China’s plan to equip its domestically developed J-20 stealth fighter jet with directed energy weapons (DEW) or lasers could face a hurdle owing to its underpowered engines.
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The J-20 Mighty Dragon is the most advanced fighter plane in China’s inventory. The stealth fighter has been developed as an answer to US fifth-generation aircraft F-22 Raptor and F-35 lightning-2 warplanes.
For years, China has struggled to develop a domestic engine for the J-20. The EurAsian Times had previously reported that the J-20 has entered the mass production phase after replacing the Russian engine with the domestically produced WS-10.
However, the limited power of the WS-10 engines, which were originally developed for older generations of fighters, could be a serious impediment to laser systems, Ridzwan Rahmat, a principal defense analyst at Janes told SCMP.
“There are lingering questions over whether China has managed to achieve the thrust required on the J-20 on current payloads with the locally produced WS-10 engines,” Rahmat said. As a result, adding more payloads to the aircraft, such as power systems for DEW, will reduce its range and maneuverability.
It’s questionable how DEW systems will work in high-speed conditions, Rahmat said. When a plane approaches the speed of sound, shock waves and aero-optics flow disturbances occur, lowering the quality of the lasers in DEW systems.
According to Rahmat, a more pressing demand for the J-20 is to attain the capability to fly in tandem with a drone – commonly known as manned-unmanned teaming (MUM-T) or loyal wingman — than the laser weapons.
But, there appears to be an additional concern about China’s engine production capabilities. SCMP claimed last month that the PLA Air Force would begin upgrading its engines, but production on a purpose-built engine has slipped behind schedule on several occasions.
Song Zhongping, a former PLA instructor told SCMP that the directed-energy weapons may become the standard for future Chinese fighter jets since they can be employed silently and indefinitely, but the J-20 needs additional thrust and consistent power generation to adequately utilize such weapons.
During the biannual Zhuhai Airshow last year, China’s state-owned Poly Group displayed a ground-based active denial system that employed microwaves to keep people from getting too close.
China’s state-owned Global Times recently published an article claiming that the PLAAF J-20 fighter may eventually be equipped with laser weapons.
These weapons require a large amount of energy to be effective, a criterion that complicates their installation aboard a plane. Laser weapons for the J-20 would be feasible if a large energy source can be installed aboard a fighter jet.
Kris Osborn, Defense Editor for the National Interest, argued in his article, “There would still be challenges, though. A laser weapon may decrease the stealth ability of some fifth-generation fighters. To maintain stealth characteristics, the laser and its power source may need to emerge from an internal weapons bay to ensure that no protruding structures generated a strong radar return signal to enemy defenses.”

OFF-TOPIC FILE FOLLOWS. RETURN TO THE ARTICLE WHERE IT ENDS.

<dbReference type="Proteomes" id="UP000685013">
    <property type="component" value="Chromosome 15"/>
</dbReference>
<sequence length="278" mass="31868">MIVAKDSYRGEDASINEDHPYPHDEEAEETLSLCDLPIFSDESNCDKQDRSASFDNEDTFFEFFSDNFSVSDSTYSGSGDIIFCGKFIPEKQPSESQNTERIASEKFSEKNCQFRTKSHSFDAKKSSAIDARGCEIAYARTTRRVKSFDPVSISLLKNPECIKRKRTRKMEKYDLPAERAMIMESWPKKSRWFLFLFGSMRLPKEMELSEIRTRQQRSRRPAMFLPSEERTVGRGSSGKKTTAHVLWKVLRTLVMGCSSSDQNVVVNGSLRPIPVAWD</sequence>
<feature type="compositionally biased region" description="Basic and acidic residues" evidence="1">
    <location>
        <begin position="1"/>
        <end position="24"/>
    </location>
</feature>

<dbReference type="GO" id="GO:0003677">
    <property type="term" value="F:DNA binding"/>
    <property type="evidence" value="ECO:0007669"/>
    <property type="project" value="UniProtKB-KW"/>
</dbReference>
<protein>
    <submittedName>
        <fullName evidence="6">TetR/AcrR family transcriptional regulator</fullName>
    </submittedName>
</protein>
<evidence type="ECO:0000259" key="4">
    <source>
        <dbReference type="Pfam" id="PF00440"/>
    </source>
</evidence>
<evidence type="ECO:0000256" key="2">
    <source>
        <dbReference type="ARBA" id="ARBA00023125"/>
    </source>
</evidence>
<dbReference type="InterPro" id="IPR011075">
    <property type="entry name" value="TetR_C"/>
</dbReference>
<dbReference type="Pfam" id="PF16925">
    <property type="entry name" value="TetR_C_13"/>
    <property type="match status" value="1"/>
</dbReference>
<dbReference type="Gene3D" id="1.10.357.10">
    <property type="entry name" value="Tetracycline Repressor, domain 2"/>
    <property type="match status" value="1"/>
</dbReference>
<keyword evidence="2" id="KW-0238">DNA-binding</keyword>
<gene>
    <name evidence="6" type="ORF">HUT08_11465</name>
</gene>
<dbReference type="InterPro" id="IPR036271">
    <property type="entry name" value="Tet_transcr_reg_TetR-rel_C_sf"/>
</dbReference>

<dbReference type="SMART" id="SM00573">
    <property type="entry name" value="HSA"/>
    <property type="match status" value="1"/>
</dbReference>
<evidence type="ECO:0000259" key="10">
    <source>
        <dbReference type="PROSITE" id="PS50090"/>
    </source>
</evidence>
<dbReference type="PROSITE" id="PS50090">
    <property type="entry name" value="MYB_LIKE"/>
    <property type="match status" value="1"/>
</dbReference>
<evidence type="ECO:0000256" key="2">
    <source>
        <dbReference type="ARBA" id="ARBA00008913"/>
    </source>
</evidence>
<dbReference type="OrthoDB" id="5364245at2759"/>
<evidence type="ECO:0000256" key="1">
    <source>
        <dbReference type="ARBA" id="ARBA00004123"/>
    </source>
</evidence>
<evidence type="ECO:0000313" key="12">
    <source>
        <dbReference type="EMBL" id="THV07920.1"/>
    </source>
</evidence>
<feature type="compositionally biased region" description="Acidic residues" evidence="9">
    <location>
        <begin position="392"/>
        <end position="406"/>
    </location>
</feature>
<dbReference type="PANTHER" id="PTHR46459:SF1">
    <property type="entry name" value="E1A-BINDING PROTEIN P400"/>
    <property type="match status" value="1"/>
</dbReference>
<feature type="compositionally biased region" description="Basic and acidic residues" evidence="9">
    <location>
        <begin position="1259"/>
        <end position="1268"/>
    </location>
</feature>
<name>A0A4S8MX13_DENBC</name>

In response to the claims made by Global Times about the development of a laser attack pod, Osborn noted that while adding a pod might make sense for fourth-generation fighters like the J-10, an external pod would undermine the stealth characteristics of some fifth-generation fighters.
In addition, these high-tech weapons have other flaws too. Laser beams are diminished by water vapor, dust, and other obscurants, according to a paper by the Lexington Institute, a US defense think tank, while radio-frequency emissions can be absorbed by any conductive object placed between the weapon and the target.
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How Does The US Fare In Laser Weapons?
The US Air Force revealed in October last year that the Lockheed Martin AC-130J Ghostrider, a ground-attack variant of the C-130 Hercules transport plane, was getting a high-powered laser weapon.
Previously, an Apache chopper successfully tested a high-energy laser pod on targets at the White Sands testing range in New Mexico. That was the first laser weapon ever employed by a helicopter. Moreover, the US Navy has recently established a new division dedicated to the research and development of high-power microwave (HPM) weapons.
According to a previous article on National Interest, the Air Force had been concentrating its efforts on the High Energy Liquid Laser Air Defense Device (HELLAD), 150-kilowatt equipment that merges liquid cooling and solid-state laser technology. A HELLAD may be integrated into fighter jets, Reaper drones, or even aerial-refueling tankers.
If these claims are true, then US Air Force’s F-22 Raptor and F-35 stealth fighter planes could also be equipped with laser guns and other DEWs in the near future.
The US Air Force has built and flown a mysterious full-scale prototype of its future fighter jet https://t.co/Eb7kpmxNrH pic.twitter.com/EolfTaLFLp
— Defense News (@defense_news) September 15, 2020
Furthermore, a hearing on the Air Force’s Fiscal Year 2022 budget request held by the House Armed Services Committee discussed a sixth-generation aircraft to replace the Raptors as part of the Next Generation Air Dominance (NGAD) program. Apart from other substantial modifications, this new aircraft will most likely be a stealth fighter with laser weaponry.
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